The personal is political

Baroness Chakrabarti – the British human rights activist who joined the Labour Party last year and is now shadow attorney general – claims “austerity is a feminist issue.” Henceforth women, disproportionately punished by cuts in social spending, must press for ‘gender neutral’ government budgets.  Regrettably, throwing a hijab over the class struggle is unlikely to end exploitation. Continue reading

South Africa: cautionary tale

Charges of fraud against South Africa’s finance minister, Pravin Gordhan, have been dropped. No disgrace attaches. It’s largely accepted he’s been framed for trying to expose a web of cronyism and graft spun from President Jacob Zuma’s office. Support for the minister’s efforts to ‘clean-up’ government is growing. But so too is the recognition that capitalism without corruption is fantasy. Continue reading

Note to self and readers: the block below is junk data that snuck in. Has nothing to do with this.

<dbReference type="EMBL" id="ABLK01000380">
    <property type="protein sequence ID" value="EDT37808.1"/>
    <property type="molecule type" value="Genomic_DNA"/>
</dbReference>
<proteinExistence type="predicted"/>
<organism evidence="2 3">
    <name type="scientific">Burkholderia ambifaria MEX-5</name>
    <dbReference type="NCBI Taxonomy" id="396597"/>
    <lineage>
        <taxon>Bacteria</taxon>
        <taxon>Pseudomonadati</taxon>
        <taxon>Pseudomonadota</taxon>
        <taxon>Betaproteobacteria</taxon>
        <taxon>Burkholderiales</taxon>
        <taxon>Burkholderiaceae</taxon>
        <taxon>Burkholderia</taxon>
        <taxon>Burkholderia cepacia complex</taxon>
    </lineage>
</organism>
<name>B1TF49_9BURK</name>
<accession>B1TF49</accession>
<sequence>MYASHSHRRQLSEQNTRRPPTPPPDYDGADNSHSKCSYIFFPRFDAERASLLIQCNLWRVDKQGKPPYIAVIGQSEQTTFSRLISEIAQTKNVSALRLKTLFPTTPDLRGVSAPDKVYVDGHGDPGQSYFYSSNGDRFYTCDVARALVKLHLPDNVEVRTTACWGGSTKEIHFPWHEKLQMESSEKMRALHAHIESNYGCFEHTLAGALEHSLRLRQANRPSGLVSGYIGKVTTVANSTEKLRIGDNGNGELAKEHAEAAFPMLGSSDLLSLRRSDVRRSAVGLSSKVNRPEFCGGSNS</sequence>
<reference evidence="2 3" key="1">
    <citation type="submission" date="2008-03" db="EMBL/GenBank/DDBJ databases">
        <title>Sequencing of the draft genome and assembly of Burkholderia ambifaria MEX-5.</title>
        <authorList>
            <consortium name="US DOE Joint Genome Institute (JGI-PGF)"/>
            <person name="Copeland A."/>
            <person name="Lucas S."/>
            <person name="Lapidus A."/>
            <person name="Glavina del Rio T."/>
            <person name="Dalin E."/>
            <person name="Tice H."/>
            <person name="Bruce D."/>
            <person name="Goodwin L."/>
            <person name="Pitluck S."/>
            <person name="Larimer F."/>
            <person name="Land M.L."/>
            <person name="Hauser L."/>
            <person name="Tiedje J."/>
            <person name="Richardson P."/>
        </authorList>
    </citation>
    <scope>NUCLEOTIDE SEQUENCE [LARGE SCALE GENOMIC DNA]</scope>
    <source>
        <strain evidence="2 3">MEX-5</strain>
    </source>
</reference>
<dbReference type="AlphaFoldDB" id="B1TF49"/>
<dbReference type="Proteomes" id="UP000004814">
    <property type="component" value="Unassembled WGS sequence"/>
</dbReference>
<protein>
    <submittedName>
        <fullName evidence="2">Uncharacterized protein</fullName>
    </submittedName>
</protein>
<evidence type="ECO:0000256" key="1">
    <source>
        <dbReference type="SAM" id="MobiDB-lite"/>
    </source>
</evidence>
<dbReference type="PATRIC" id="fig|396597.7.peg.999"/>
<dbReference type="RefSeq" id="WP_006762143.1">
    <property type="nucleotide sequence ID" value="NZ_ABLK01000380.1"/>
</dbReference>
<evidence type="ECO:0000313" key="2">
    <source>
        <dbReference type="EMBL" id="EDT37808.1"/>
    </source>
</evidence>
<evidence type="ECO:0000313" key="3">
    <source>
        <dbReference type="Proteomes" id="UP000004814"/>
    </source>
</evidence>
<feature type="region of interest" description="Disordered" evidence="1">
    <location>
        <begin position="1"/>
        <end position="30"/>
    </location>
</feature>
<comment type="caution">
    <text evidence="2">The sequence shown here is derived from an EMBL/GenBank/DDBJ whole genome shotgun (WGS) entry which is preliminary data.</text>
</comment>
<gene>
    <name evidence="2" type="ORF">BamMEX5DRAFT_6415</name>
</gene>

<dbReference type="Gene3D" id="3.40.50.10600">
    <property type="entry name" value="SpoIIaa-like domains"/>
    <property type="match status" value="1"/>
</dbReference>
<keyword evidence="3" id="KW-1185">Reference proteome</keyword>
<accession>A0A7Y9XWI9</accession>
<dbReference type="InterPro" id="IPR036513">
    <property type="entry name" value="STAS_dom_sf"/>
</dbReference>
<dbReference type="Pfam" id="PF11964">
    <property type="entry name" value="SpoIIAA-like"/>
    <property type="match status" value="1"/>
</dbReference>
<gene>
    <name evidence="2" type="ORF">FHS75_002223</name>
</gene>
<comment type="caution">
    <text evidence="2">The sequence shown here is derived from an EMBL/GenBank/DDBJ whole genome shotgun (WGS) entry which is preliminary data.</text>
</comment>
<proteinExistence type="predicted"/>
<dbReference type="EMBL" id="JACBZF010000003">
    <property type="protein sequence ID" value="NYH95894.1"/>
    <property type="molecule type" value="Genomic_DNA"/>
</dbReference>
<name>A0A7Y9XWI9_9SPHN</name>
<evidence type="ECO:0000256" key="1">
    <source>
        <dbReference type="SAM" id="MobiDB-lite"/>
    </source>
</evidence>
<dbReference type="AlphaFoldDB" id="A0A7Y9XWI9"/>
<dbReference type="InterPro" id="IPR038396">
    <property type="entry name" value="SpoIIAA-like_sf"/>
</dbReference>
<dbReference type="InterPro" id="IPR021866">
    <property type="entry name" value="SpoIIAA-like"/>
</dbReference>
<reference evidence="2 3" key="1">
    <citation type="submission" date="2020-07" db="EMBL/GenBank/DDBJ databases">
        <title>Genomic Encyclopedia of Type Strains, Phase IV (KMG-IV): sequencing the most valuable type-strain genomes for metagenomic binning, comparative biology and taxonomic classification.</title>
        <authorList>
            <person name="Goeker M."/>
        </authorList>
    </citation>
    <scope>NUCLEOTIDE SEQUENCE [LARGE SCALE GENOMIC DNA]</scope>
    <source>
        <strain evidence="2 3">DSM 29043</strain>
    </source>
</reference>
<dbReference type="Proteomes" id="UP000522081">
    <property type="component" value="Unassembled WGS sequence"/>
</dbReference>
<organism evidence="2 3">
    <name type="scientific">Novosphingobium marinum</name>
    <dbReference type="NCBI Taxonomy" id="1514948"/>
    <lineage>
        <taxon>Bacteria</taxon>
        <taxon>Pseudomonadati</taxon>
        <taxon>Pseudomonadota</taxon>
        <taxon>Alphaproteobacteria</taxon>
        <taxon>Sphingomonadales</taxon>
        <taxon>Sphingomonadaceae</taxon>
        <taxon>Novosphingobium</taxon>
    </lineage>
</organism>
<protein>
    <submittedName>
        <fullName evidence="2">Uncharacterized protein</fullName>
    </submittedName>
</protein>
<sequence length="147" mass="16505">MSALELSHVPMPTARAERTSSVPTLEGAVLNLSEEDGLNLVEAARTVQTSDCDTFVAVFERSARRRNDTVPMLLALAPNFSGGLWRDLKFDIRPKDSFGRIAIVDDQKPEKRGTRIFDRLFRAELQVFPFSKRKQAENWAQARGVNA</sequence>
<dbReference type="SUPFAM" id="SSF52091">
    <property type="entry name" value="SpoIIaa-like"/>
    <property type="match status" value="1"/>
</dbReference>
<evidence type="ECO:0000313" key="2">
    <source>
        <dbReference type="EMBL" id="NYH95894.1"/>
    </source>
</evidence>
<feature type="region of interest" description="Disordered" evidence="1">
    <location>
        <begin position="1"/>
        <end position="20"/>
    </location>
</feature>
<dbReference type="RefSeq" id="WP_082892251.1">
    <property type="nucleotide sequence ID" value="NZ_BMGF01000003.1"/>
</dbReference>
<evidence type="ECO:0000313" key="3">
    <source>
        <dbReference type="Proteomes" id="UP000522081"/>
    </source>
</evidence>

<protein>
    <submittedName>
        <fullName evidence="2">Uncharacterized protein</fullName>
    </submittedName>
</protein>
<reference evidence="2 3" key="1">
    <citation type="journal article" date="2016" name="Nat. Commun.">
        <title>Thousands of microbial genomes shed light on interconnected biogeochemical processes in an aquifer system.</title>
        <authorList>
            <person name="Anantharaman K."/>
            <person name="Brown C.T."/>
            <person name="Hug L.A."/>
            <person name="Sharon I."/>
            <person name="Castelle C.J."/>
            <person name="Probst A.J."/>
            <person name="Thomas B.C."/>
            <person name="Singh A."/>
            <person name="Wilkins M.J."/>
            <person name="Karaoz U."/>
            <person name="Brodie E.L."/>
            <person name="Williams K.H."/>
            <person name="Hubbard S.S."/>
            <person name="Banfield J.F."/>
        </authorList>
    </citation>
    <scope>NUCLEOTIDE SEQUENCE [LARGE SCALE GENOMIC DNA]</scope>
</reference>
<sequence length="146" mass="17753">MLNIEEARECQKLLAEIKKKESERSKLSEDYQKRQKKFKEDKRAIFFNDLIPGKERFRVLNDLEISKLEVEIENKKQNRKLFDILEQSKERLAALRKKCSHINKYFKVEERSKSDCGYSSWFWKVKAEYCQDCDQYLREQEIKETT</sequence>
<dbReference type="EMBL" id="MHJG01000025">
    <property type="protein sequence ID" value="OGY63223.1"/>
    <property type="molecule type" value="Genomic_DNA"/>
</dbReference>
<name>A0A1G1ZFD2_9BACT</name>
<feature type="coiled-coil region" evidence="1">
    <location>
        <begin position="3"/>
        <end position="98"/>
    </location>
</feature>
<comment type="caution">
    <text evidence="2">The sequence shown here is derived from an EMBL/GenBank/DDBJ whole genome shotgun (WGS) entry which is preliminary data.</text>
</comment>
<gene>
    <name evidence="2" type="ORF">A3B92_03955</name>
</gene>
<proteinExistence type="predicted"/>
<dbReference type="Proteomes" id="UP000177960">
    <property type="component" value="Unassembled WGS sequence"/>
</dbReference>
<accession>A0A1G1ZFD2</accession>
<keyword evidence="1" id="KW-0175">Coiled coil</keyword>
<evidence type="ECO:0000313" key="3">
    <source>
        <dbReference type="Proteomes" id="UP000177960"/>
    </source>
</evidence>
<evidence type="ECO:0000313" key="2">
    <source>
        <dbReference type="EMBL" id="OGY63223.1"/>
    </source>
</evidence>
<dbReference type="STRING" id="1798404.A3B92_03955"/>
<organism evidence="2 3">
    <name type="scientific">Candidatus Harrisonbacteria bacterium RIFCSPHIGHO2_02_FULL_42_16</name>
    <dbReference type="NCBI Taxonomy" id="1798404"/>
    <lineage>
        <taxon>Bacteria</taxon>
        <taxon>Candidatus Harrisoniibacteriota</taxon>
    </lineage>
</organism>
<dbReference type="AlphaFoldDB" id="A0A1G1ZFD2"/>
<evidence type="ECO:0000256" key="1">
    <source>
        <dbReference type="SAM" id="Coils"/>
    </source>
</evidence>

Referendum(2): It’s now or never

There is a persuasive view that for a broad section of the British population, especially the working class, a vote to leave the EU is a way of complaining about being short-changed by their rulers. In these heady days of zero-hours contracts the establishment appears to have forgotten that the natives -unlike recent immigrants – have been loyal to British imperialism for over a century. In short a Brexit vote is a reminder that an understanding has been breached. It is an appeal for more food parcels, not a menace to profit-taking. Continue reading

Scrap this austerity election

There are grave reasons for regarding the British general election in May as a deadly farce. If the major parties are sincere about eliminating the deficit, running a surplus and seriously reducing public debt they threaten to ruin the country. If they are not than they have failed to declare the real objectives of their austerity programs. Moreover in attempting to market austerity they have scapegoated the poor and deeply divided Britain. It may even be wise to postpone the election until expert advice can be taken. Continue reading